Whether you are a poet looking to hone your craft, an aspiring novelist who wants to get that book written, or a memoirist with an urgent story to tell, our MFA program will help you achieve your writing goals.
The MFA program fosters a supportive community of talented writers who are prepared for a variety of careers in which creativity and written communication skills are critical to success.
In addition to the genres of Poetry, Fiction and Creative Nonfiction, Dominican offers an optional track in Narrative/Poetic Medicine, which allows students to embrace the special role that creative writing can play in the process of healing. Students in the MFA Creative Writing program are encouraged to experiment across genres and with new forms of writing.
I like the vision they have in the MFA program at Dominican. It’s a fabulous resource, this island of calm in the middle of a lot of chaos in this world.” — Catharine Clark-Sayles, MFA 2019
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- Flexible low-residency format customized to meet your writing goals.
- A dedicated mentor and opportunities to publish your work.
- Two on-campus residencies per year featuring dynamic speakers and workshops.
- The only narrative/poetic medicine track in the country.
The low-residency format consists of twice yearly residencies and semester-long distance mentorships, allowing students to advance a writing career without disruption to work or family.
The degree consists of five on-campus residencies (three summer sessions and two winter sessions) over the course of two years. The 11-day summer residency and the seven-day winter residency consist of morning workshops, afternoon talks and evening readings. Four semesters of distance mentorship provide a personalized academic experience based on each student’s individual writing goals.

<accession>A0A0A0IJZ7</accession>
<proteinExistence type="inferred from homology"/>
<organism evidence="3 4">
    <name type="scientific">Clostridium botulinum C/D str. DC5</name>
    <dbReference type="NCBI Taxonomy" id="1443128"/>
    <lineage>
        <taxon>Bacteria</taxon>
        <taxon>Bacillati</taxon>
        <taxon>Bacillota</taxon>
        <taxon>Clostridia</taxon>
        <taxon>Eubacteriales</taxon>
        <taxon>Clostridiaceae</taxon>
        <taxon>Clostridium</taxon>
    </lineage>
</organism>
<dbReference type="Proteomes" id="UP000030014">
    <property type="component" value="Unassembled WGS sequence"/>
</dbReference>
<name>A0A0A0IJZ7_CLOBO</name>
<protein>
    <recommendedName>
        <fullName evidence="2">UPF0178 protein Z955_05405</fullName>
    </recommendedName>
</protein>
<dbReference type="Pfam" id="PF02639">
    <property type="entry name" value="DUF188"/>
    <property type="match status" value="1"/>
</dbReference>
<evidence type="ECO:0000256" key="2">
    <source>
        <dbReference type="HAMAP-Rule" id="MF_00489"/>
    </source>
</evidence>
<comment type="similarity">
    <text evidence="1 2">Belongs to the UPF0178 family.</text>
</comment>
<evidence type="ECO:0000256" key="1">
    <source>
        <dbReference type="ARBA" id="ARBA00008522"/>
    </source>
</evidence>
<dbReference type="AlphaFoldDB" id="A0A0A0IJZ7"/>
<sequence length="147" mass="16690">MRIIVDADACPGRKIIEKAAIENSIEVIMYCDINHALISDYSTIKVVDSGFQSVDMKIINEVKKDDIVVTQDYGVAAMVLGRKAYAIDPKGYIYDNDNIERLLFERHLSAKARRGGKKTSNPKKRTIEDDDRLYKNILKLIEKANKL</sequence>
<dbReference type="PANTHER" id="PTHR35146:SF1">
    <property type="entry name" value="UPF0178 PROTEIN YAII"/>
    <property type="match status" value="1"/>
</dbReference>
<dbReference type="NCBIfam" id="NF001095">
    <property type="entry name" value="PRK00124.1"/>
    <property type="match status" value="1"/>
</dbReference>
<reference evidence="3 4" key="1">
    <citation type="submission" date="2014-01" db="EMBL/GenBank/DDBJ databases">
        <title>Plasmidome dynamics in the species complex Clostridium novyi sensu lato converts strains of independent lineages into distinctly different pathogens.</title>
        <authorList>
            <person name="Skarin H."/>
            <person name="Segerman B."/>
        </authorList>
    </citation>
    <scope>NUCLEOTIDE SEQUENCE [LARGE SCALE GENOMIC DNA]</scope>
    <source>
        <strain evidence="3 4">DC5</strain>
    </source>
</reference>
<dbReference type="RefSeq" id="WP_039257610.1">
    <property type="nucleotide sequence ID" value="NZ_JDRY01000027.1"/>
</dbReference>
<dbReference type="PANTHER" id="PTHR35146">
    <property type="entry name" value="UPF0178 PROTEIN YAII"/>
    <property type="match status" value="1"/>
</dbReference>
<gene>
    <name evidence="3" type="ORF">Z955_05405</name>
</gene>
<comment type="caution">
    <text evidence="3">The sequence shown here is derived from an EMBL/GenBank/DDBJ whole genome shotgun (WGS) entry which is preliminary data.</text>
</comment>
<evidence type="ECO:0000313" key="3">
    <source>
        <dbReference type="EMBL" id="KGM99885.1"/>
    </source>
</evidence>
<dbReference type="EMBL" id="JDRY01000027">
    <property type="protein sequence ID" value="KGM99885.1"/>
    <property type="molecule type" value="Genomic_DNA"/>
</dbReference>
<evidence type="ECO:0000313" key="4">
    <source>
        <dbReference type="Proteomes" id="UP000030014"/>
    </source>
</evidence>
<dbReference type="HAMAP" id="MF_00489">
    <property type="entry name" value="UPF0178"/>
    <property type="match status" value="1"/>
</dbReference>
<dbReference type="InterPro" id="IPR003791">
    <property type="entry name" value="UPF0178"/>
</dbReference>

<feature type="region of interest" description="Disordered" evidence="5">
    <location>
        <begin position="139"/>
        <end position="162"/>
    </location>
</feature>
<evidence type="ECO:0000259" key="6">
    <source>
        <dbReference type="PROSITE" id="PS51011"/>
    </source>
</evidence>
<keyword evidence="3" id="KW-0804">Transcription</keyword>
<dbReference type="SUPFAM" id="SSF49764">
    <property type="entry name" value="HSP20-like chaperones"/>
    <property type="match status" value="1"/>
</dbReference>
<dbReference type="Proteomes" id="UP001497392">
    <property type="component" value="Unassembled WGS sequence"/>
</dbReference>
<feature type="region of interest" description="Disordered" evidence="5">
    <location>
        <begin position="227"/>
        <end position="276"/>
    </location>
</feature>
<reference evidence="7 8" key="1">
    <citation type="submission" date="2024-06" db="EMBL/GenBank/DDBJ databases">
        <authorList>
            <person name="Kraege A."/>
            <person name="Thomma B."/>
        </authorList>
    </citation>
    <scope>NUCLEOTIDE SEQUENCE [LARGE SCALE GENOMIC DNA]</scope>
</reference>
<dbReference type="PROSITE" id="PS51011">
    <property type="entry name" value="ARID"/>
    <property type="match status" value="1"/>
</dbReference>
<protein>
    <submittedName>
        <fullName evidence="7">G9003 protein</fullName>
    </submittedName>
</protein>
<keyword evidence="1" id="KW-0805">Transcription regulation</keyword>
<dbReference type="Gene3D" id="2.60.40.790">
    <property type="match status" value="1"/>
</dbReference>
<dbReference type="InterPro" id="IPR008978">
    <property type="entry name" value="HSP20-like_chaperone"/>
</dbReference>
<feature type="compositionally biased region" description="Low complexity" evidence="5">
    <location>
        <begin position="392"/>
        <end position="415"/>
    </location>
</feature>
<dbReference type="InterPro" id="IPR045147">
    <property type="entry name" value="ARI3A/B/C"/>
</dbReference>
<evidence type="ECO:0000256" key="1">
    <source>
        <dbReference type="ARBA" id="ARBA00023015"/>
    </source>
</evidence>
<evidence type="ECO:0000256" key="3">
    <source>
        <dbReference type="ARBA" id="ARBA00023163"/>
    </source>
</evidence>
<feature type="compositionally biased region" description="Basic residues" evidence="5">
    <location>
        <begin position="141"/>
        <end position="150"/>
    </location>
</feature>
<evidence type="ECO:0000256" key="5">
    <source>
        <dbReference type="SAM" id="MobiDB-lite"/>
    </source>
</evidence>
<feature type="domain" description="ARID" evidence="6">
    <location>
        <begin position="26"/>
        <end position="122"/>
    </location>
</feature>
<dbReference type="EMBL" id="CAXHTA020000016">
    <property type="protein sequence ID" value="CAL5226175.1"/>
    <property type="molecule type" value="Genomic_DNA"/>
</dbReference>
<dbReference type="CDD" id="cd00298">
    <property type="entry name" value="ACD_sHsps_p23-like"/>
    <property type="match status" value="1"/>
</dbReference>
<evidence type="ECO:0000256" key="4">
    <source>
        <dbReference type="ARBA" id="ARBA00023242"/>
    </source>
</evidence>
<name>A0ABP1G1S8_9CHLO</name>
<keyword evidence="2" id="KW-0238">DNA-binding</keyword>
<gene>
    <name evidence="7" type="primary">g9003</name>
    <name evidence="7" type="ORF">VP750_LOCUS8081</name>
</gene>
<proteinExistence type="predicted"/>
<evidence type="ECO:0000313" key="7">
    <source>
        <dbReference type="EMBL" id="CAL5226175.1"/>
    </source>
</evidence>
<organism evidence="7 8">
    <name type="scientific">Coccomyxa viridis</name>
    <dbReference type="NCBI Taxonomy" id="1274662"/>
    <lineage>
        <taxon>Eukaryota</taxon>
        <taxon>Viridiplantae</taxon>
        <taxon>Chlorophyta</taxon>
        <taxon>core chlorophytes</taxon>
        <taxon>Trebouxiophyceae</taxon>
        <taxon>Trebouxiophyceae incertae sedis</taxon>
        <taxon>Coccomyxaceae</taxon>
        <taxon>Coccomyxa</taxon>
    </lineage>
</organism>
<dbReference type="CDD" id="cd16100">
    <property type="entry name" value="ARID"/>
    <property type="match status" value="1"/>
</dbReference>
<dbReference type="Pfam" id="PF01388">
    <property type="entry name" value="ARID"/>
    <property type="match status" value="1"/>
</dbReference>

|Summer Residency||June 6-June 14, 2020|
|Winter Residency||Dates to be determined|
Health and Healing Writing Retreat
Join us on June 6 and 7 for a free virtual writing retreat to restore your energy and well-being. We extend a special welcome to healthcare providers during this critical moment in our lives. Our retreat opens on Saturday with a reading by distinguished poet Alicia Ostriker and continues the next day with a generative writing workshop led by author/professor Marianne Rogoff, followed by a panel discussion with novelist Joan Frank, poet Camille Dungy, and physician/writer David Watts.
Graduates of Dominican’s MFA in Creative Writing program are ready to pursue a variety of careers as a writer, as well as work in related fields such as education, teaching, editing, marketing, publishing, grant writing, and nonprofit arts organizations.
The act of writing can effect powerful change in perception and feeling — our MFA is geared towards this change. Writing for Renewal may be a personal journey of discovery or it may rise from a desire to renew the course of our literary heritage. Whatever your ambitions, our program will deepen your knowledge and move your writing forward.